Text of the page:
St. Louis Holocaust museum holds groundbreaking for new facility

Artist’s rendering of the new St. Louis Kaplan Feldman Holocaust Museum.

By Eric Berger, Associate Editor

The St. Louis Kaplan Feldman Holocaust Museum held a virtual groundbreaking today for its new $21 million facility on the Millstone Campus near Creve Coeur.

The new building, which the organization hopes to open in mid 2022, will also operate under a different name. It had previously been the Holocaust Museum & Learning Center and has been renamed in honor of the family of Gloria Kaplan Feldman, a local Holocaust survivor with a long history of philanthropy in the local Jewish community. Her family includes her brother, David Kaplan, who is also a Holocaust survivor. 

The new building, at 35,000 square feet, will triple the size of the previous space and include an environmentally-controlled archives space to preserve more than 12,000 artifacts; a new space to display temporary exhibitions from the museum’s collections and other institutions; a new multipurpose area with seating for up to 250 visitors for programs and community events; and a space dedicated to onsite research for students and scholars.

“We are building a 21st century museum that will bring the history and lessons of the Holocaust directly to visitors from St. Louis and the surrounding region,” Don Hannon, acting executive director of the museum, stated in a news release. “The new facility will increase our opportunities to engage with students from hundreds of regional schools and with the community through lectures, films, and other events. We will be able to host more students and larger groups than ever before.”

The groundbreaking comes four months after the museum’s executive director, Sandra Harris, resigned only six months after starting in the position.

Hannon told the Light Harris’ resignation did not delay the organization’s plan for the new museum and that it has no immediate plans to hire a new executive director. 

“Sandra did some great work when she was here and really moved a lot of things forward,” he said.

The museum has raised $18.7 million for the project, including a $750,000 challenge grant from the National Endowment for the Humanities and support from local groups such as Centene, J.E & L.E. Mabee Foundation, Enterprise, Barnes Jewish Hospital, and the Bellwether Foundation.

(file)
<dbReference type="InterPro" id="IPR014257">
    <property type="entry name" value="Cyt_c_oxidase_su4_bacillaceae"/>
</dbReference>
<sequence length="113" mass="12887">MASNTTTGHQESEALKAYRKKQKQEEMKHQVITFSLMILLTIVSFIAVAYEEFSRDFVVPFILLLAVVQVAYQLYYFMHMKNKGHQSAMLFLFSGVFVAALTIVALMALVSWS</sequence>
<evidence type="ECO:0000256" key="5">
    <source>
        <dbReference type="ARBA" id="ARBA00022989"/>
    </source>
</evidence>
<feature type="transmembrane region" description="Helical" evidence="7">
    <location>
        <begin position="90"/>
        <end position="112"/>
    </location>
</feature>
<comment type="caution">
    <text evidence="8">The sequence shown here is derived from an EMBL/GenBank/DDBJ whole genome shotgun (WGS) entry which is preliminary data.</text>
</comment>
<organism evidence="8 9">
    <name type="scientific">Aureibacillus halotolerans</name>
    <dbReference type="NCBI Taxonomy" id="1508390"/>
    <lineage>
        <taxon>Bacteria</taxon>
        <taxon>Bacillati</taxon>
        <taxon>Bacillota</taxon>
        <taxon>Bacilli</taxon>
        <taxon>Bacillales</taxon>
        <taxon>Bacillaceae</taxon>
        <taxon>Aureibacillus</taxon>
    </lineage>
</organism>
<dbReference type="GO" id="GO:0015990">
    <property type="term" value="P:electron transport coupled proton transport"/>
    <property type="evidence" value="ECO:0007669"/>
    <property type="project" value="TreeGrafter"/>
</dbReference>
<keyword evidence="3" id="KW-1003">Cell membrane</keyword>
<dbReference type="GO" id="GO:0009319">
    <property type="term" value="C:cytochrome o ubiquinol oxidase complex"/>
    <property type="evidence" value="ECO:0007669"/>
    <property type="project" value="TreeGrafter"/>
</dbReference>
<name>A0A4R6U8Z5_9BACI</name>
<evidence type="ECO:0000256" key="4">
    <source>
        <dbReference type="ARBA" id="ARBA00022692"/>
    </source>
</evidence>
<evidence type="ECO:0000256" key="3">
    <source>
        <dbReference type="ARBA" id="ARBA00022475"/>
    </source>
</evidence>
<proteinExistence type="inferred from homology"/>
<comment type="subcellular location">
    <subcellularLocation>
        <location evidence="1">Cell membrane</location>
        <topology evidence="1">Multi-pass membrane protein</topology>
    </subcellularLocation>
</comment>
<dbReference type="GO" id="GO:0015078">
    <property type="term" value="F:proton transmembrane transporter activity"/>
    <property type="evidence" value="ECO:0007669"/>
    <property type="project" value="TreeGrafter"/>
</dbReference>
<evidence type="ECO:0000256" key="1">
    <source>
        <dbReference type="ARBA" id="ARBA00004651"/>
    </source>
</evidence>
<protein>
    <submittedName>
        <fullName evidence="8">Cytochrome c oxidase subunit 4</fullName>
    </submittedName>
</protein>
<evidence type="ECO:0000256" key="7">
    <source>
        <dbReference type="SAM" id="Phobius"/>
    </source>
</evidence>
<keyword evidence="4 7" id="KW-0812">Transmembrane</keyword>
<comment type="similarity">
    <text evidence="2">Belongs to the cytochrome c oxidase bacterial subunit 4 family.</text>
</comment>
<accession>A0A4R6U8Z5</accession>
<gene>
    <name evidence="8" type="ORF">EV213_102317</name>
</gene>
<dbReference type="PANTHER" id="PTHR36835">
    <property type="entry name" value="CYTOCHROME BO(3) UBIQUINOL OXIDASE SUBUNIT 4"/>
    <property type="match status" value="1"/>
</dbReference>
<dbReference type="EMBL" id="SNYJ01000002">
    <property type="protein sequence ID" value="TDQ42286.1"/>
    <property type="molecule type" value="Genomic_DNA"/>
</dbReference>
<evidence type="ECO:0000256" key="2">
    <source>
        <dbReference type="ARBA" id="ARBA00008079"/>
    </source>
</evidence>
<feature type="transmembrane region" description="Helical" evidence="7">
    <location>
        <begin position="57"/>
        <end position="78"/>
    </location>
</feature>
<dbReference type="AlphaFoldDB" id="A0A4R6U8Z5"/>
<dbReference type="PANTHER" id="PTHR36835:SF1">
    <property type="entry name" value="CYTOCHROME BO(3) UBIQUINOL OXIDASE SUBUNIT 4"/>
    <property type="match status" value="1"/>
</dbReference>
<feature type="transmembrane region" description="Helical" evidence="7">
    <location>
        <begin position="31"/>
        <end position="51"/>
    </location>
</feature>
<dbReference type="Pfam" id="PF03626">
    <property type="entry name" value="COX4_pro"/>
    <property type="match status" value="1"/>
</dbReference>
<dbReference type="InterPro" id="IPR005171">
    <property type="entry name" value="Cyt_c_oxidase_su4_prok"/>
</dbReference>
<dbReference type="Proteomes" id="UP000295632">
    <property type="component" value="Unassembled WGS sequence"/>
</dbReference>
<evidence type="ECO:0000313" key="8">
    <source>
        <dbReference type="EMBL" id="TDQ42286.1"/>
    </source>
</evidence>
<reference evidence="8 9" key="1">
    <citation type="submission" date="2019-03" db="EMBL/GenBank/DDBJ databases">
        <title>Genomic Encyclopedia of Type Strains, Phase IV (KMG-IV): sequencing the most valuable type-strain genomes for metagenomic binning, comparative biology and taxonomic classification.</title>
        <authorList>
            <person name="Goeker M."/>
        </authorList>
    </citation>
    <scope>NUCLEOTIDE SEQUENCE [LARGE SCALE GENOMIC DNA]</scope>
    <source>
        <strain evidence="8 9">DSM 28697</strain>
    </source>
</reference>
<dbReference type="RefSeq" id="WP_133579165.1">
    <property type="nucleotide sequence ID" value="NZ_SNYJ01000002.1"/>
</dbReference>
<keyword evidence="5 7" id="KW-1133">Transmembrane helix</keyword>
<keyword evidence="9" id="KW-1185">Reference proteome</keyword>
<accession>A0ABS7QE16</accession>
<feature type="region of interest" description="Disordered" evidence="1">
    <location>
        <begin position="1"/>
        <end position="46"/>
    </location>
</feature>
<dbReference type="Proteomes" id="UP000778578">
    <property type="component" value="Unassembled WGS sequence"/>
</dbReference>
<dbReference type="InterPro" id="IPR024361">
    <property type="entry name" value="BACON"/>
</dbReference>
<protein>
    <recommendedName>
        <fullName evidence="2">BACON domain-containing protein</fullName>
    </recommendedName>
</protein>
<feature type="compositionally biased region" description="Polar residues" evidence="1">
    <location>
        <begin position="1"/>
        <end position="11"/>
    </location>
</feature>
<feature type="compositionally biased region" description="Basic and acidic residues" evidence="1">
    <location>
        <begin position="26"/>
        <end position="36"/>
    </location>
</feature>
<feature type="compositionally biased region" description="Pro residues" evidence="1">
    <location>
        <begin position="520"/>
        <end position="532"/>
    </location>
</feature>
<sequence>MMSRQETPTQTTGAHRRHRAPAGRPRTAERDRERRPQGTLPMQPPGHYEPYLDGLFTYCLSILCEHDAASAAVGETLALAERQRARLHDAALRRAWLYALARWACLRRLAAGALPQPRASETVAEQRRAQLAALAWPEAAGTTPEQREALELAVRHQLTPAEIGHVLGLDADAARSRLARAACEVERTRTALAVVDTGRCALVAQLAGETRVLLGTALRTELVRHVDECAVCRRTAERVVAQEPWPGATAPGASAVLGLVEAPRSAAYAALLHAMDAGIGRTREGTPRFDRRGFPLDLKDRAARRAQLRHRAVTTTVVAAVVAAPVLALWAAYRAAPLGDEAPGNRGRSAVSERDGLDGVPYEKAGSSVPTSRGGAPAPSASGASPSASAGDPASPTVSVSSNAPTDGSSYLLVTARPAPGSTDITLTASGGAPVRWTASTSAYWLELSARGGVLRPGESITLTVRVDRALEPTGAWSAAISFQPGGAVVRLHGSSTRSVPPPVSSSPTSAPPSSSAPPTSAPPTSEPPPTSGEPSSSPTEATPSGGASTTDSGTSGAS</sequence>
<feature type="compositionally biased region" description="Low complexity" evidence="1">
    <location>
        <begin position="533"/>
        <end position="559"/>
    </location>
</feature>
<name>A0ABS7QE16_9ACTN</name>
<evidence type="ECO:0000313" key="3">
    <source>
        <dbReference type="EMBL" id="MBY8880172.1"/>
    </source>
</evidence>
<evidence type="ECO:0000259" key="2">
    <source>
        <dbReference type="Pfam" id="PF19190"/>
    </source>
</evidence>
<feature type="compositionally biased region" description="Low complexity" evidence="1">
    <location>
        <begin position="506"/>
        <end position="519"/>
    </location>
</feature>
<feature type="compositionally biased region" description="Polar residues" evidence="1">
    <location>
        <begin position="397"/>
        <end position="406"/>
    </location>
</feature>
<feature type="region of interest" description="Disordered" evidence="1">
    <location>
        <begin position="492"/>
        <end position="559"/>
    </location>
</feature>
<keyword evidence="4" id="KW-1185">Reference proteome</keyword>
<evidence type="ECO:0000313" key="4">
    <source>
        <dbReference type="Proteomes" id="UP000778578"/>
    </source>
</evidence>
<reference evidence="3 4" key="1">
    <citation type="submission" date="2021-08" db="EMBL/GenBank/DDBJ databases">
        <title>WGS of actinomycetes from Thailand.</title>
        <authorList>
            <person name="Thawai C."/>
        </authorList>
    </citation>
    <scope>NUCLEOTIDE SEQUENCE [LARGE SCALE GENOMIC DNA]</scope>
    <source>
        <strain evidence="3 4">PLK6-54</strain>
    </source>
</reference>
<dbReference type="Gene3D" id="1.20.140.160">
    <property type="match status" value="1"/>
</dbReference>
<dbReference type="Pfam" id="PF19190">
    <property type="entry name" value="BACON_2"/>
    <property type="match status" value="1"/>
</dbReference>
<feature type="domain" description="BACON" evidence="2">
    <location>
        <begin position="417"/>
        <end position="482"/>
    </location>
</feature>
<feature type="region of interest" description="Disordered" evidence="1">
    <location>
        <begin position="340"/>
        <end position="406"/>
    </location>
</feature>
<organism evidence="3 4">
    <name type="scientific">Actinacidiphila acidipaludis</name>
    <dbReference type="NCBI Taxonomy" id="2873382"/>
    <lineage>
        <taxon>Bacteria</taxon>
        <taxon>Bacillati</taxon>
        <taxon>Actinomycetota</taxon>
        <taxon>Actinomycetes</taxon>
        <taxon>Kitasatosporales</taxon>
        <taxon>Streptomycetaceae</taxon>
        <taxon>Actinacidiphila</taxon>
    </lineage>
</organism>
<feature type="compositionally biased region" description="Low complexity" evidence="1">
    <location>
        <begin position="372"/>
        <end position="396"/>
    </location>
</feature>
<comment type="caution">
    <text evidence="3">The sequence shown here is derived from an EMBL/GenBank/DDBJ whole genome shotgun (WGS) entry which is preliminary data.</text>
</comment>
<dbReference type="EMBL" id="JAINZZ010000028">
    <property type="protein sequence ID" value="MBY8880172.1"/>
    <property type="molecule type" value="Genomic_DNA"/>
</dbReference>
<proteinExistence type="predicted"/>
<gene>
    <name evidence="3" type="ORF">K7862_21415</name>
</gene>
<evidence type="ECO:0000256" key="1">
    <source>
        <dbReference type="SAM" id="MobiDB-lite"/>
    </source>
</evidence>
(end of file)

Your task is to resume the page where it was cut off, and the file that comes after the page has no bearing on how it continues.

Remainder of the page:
Philanthropist Carol Staenberg is chairing the museum’s capital campaign.

“We’re honored by the support we have received from the many individuals, corporations, and foundations,” Staenberg stated in a news release. “The goal of our institution is to make sure we tell the story of the Holocaust and its lessons. We look forward to maintaining its relevance well into the 21st century so even more Missourians and visitors from all over can study and learn from the brutality of the Holocaust.”

The museum has been closed because of the COVID-19 pandemic and will remain closed until construction is completed. But it will continue to offer virtual programming and if the pandemic allows, could offer in-person exhibits in the Jewish Federation of St. Louis building, also named for the Kaplan Feldman family.

The museum will feature survivor stories from an extensive collection of 235 oral histories.

TR,i, a St. Louis-based architecture firm, is designing the exterior of the museum, and museum planning and design firm Gallagher & Associates is designing the interior. The firm recently worked on the Soldiers Memorial Military Museum in St. Louis.

A.J. Brown, a general contracting company, will serve as the general contractor for the project.

For more information or to donate, visit